The Booze Bin

Building Relationships With the Wine Trade

 

Huge Wine Store,Don’t be fooled by the simple title, it’s a lot harder than it sounds. The other day, a colleague who typically doesn’t work on our booze business helped us out by confirming wine trade guests for a client event. He later asked me if it was normal for “wine people” to be less-than-friendly toward brand reps and us PR and marketing folks. He was taken aback by some of the reactions he got to his phone calls and I realized that I’ve become desensitized to the standard crankiness that comes with outreach to the people who move the needle on wine sales. This is largely due to the fact that trade folks are extremely busy, overworked and are primarily focused on their customers (not working on whatever it is we are asking them to do for our clients’ brands). In other words, it’s understandable.

Since our top priority as wine marketers is creating alliances with (and being useful to), the wine trade and media so they’ll recommend our client’s brands to their customers more often, relationship building and long term partnerships cannot be stalled by an unwelcoming vibe. Thankfully, there are ways to circumvent and actually do away with getting the door shut in your face, so to speak. It’s not always about having the most marketing dollars or being the edgiest and most creative — it’s more about being the best person to work with. Here are a few tips for developing mutually beneficial relationships that work to your clients’ advantage:

  1. Give buyers and sommeliers quality time. Especially in primary markets outside New York. It’s really easy to sit at your desk and shoot out emails and phone calls all day. More often than not, these will get ignored. A face to face meeting, even if it takes traveling to Idaho, will accomplish more than 2 months of circular emails. I just spent a week doing down and dirty market work on behalf of wine clients…visiting wine stores and gourmet chain managers, meeting with distributors and talking to sommeliers everywhere from Houston to Chicago to Yonkers. One thing I  heard repeatedly is that brands (producers, ambassadors and other reps that do not actually sell wine to the trade) just don’t make their presence felt often enough. There is a chasm between what wholesalers have the time to do for their on- and off-premise customers vs. what somms and buyers really need help with and that’s where we come in. These guys are on the floor all day, every day and they crave new ideas and inspiration for how to talk about your brands. They want to know that they are valued, even if they are in a suburban strip mall. Find flights that are fairly priced and get out there! With just a 15-minute chat over coffee, you’ll make a new friend — and a store manager will always be happier to hear the latest news from your appellation directly from you.9930413a3bba332b42f32aac10a53b0cd409ed91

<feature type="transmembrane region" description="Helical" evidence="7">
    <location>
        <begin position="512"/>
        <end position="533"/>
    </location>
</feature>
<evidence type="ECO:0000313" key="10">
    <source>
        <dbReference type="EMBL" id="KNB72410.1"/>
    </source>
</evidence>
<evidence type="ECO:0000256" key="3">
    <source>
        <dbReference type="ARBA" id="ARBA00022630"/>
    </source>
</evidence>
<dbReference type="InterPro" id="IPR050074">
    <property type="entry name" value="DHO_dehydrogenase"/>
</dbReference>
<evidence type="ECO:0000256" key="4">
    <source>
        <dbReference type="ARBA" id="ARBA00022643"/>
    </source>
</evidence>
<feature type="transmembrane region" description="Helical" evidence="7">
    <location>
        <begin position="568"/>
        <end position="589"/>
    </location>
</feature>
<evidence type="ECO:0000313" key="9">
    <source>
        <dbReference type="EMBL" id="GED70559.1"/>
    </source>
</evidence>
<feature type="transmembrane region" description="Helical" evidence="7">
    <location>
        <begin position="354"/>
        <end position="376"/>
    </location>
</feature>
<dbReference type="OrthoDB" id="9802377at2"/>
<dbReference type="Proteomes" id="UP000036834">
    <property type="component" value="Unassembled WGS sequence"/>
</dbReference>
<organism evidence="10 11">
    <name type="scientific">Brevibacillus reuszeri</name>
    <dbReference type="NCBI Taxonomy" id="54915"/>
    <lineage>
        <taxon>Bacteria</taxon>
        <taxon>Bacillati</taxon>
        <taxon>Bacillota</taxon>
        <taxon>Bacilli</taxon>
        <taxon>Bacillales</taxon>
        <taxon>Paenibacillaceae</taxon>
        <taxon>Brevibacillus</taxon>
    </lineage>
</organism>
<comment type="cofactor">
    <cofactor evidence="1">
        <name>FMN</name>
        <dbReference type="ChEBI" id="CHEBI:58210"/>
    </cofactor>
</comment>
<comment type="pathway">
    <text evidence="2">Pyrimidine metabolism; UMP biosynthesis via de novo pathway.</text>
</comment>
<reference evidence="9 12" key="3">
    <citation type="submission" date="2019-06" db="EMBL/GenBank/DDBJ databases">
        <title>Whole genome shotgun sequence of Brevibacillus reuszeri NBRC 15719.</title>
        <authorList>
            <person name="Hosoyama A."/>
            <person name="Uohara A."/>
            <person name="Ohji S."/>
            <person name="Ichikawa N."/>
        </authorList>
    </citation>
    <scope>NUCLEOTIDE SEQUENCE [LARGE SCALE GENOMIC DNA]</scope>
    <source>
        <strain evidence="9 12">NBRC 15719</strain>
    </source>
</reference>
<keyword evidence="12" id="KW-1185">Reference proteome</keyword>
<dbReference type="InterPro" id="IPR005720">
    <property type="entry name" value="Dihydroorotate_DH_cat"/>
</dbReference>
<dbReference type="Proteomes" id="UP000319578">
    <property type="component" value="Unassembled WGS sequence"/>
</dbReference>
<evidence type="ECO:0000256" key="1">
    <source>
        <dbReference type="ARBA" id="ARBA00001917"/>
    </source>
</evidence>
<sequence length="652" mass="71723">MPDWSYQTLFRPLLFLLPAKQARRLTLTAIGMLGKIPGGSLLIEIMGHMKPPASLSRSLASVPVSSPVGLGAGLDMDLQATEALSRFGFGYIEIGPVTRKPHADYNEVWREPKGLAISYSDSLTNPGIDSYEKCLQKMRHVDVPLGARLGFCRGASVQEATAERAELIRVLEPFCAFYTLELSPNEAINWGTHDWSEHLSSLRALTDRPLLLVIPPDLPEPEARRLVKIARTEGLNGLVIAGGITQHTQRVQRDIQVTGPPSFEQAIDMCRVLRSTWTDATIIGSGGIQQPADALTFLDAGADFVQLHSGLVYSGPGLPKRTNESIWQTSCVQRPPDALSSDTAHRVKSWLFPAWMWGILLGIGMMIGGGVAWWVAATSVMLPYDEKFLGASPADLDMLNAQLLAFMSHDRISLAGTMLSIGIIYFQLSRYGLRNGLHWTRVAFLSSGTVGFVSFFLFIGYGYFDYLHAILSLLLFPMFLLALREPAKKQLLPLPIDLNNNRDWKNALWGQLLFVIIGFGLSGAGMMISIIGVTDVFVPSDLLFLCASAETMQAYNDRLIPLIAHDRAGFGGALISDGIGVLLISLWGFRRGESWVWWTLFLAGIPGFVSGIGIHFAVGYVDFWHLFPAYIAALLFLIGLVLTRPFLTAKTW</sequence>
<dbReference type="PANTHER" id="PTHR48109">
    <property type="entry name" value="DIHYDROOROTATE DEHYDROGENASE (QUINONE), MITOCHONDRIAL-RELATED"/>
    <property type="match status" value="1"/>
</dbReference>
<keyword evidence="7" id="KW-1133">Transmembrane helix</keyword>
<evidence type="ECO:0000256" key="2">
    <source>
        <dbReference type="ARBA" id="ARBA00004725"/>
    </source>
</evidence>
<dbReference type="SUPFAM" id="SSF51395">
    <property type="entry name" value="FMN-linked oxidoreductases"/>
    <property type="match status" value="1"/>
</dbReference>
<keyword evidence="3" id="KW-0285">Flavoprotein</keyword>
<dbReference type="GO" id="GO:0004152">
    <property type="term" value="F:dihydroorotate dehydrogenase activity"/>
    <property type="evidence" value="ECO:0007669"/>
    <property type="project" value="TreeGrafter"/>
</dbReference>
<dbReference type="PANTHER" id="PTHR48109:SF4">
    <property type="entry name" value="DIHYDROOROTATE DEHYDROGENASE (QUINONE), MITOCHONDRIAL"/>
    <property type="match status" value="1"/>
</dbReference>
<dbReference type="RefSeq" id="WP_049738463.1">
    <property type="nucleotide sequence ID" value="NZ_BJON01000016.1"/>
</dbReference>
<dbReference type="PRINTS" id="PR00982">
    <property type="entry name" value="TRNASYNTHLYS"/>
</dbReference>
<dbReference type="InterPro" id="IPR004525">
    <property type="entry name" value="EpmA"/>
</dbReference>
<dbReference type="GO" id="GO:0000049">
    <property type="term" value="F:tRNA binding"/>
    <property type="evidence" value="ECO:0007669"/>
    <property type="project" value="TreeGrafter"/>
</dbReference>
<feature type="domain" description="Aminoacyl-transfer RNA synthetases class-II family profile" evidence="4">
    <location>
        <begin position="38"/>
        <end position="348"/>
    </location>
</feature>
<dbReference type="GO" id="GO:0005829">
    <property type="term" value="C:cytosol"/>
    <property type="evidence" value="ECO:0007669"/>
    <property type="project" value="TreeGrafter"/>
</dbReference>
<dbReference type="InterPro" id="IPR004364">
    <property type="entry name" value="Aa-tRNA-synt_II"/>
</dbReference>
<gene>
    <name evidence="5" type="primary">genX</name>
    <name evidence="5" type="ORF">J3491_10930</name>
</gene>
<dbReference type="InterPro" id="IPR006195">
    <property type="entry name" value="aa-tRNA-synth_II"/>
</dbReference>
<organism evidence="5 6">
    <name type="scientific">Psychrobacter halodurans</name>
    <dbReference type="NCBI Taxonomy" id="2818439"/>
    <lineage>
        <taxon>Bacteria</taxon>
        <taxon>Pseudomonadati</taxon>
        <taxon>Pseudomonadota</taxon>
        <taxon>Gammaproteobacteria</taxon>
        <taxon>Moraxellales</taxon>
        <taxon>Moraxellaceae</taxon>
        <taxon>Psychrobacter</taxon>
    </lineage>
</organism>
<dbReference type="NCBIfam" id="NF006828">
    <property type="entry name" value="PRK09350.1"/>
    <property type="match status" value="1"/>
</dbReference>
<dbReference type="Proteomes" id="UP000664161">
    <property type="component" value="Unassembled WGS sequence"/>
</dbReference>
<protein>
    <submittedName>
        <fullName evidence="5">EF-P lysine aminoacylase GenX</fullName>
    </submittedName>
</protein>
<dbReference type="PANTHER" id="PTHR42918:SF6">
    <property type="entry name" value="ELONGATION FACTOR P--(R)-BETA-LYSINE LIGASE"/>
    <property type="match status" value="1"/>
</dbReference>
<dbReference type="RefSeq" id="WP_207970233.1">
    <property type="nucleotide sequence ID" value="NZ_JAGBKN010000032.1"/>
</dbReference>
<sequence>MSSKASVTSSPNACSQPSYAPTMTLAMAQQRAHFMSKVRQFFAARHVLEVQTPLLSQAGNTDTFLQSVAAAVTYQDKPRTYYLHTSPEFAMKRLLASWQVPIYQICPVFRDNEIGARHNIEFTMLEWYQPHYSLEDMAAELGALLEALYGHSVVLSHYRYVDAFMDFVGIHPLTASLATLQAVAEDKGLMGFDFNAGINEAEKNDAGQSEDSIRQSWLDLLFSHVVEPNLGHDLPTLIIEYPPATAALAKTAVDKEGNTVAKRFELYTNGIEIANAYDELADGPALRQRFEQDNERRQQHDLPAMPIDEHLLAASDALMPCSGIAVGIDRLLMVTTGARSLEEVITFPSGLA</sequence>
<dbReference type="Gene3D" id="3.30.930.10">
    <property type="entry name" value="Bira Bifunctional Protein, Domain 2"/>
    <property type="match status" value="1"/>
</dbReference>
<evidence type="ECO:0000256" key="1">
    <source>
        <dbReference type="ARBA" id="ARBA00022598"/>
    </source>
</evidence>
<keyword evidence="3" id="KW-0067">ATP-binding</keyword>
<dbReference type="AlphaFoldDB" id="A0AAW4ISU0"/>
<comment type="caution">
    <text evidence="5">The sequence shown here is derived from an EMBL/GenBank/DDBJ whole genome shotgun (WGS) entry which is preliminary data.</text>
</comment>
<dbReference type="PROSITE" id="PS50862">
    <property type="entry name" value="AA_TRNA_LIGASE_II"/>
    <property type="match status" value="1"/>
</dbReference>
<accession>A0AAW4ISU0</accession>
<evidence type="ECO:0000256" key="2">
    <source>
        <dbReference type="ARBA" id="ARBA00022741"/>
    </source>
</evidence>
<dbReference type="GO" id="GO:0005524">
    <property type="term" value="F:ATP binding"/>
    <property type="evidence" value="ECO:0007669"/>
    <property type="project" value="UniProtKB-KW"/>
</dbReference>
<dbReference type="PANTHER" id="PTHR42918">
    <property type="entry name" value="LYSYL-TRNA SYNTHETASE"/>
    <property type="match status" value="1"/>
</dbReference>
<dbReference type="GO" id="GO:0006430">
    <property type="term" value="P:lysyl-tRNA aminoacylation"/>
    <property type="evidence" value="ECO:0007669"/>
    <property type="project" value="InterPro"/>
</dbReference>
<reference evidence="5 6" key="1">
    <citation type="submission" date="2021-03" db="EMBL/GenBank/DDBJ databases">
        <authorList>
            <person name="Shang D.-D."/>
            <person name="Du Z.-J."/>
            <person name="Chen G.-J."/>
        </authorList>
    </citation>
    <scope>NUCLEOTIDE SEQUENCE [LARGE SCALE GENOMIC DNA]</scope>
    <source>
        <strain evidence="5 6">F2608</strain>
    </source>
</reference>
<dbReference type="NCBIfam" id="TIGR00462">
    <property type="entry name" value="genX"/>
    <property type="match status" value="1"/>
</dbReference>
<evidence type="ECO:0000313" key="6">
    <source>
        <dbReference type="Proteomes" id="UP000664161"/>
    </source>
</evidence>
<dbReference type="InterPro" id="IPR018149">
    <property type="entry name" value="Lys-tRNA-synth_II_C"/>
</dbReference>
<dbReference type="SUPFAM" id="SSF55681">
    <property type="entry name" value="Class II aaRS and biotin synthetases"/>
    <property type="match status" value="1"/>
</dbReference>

2. Be as useful and direct as possible. This means doing away with the cookie cutter approach and diving into what makes the Austin wine scene different from Grand Rapids. Make it clear you just want to help them succeed (with your brands of course!). Most retailers and restaurant groups have unique ways of doing business and are very clear on what does NOT work, so make it your mission to find out, then create customized promotions that retailers and sommeliers can easily scale on behalf of your clients. Never give them more work than they already have and make sure what you’d like them to do is legal and makes sense for them (some places never do Happy Hour, others do it twice a day!). Take the time to learn what drives their business, their preferred flavor profiles or deal breaking price points and they’ll rarely say no to your ideas.
  3. Deliver what you promise. I can’t tell you how many store managers, buyers and sommeliers have told me they were wary of working with me because of past experiences: they’d worked with X trade association, Y appellation or Z agency and things went badly because of poor follow through. It’s one thing to land a meeting and negotiate a partnership, it’s quite another to do your due diligence, make sure tastings are scheduled and staffed by articulate pourers, collateral is designed and shipped on time and within budget, staff education is arranged, database blasts are drafted, reviewed and approved on deadline, etc. etc. etc. Develop your own systems to keep the train on the rails. Wine is fun and casual but the work of positioning your brands amongst the trade should never be taken casually. Believe me, being as buttoned up as possible will make you a rarity. Also, word travels. I’ve often walked into many a meeting and been greeted with a comment someone across the country made about me to a person I am just meeting for the first time.

More than ever, Americans are excited about wine and are willing to spend more for each bottle – according to the Wine Market Council, American wine consumers spent 4.4% more on wine in 2016 and everyone wants a piece of that action. Sommeliers, retail buyers and store managers need all the support they can get to succeed in the cutthroat booze business, so make it your business to be a resource they turn to again and again.

37589650 - poured red wine into glass

 

About Viviana Pinzon Correa:

Viviana brings an untraditional combination of experience to Padilla’s New York office, with an 8-year background in wine marketing, public relations and event production. She is passionate about working with emerging wine & spirits brands in strategic planning and long term positioning. And also, drinking wine, lots of wine.

One Comment on “Building Relationships With the Wine Trade

Leave a Reply

Your email address will not be published. Required fields are marked *